The Nature of Competition: Part I

Of all the curious behaviors we exhibit, sport has to be the greatest non-essential expenditure of resources. After all, what purpose does it serve? It doesn’t feed the hungry, clothe the naked or better mankind. In fact, it only increases our consumption of the Earth’s limited resources and distracts us from the things in life that actually matter. It could be argued that sport helps keep us active, healthy and happy, but the existence of the multi-billion-dollar professional sports industry is doing little to curb growing rates of obesity and depression.

So why is sport so popular? What is it about competition that stirs us to push our bodies to the limit, paint our faces and riot in the street? The answer could lie in our ancestors’ struggle for survival.

In the past, humans, like other creatures, were constantly subjected to the cruelties of nature, always searching for food while evading predators and peril. However, for most who dwell in the first world, survival is assumed. We do not worry about being hunted by beasts or succumbing to starvation. Although there is still a need to provide for ourselves, we no longer do it through strength or cunning. Because of this, the focus of our existence has changed substantially. Success, which has replaced survival as the primary motivation for competing, doesn’t ask us to be strong or fast, vicious or violent (at least in the physical sense). This has created a vacuum – an appetite for the primal, physical conflict we once endured. Sport fills this void by creating a dramatization of survival.

Before addressing the many types of sport, it’s important to distinguish between single participant and team sports. Although both are common throughout history, today’s team sports tend to have more intense fans. This could be caused by the relative lack of war in the developed world. Our ancestors lived under the constant threat of invasion by enemy tribes or nations, something completely foreign to many of us. Without an avenue to focus our instinct to defend the collective, it’s possible that many throw their furor behind a local or national sports team in an attempt to satisfy nationalist inclinations.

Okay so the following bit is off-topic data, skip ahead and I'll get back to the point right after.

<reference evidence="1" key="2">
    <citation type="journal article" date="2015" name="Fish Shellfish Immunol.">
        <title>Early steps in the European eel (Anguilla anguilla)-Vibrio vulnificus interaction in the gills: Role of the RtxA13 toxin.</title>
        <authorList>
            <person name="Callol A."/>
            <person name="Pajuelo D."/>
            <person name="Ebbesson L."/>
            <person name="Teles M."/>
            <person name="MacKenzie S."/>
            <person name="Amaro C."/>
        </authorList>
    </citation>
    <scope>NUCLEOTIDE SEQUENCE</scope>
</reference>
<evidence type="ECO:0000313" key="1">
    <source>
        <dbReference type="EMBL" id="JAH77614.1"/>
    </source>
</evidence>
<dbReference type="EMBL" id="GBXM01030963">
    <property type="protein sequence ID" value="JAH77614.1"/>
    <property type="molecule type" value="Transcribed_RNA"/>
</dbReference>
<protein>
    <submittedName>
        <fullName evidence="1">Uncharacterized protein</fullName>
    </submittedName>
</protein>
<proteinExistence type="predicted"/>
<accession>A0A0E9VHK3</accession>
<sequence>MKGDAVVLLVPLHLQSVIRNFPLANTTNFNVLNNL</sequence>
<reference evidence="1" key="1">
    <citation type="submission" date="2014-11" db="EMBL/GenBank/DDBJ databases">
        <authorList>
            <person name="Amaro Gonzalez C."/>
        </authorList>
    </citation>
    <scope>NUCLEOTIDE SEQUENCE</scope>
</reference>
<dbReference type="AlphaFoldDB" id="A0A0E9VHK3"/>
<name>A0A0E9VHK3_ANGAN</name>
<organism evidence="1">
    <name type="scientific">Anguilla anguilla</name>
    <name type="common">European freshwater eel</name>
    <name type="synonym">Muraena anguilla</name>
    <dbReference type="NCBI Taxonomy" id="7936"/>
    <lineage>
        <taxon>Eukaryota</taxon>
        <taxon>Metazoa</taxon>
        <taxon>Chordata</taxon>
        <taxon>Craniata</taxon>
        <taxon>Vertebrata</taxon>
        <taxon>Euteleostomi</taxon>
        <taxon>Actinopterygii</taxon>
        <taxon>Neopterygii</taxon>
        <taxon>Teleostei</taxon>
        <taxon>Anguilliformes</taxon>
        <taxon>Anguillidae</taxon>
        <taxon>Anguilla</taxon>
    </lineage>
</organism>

Now there are many different kinds of sport, some representing survival more closely than others. Bobsled racing, for example, bears no resemblance to anything seen in nature, while wrestling, which has existed for millennia, is a fairly raw and accurate representation of unarmed human combat. Although more classic sports, such as wrestling, have been present in some form in nearly every civilization throughout history, some of them are losing favor because of their violent nature. Violence is no longer seen as an acceptable avenue to settle a dispute, despite the fact that most every other creature does this. But as we are attempting to suppress our violent nature, the rising popularity of mixed martial arts may suggest that we still harbor an appetite for a more elementary form of competition. After all, of what use is the ability to run while bouncing a ball or hit a puck into a net while skating on frozen water? No one ever lived or died based on these skills; they are completely arbitrary.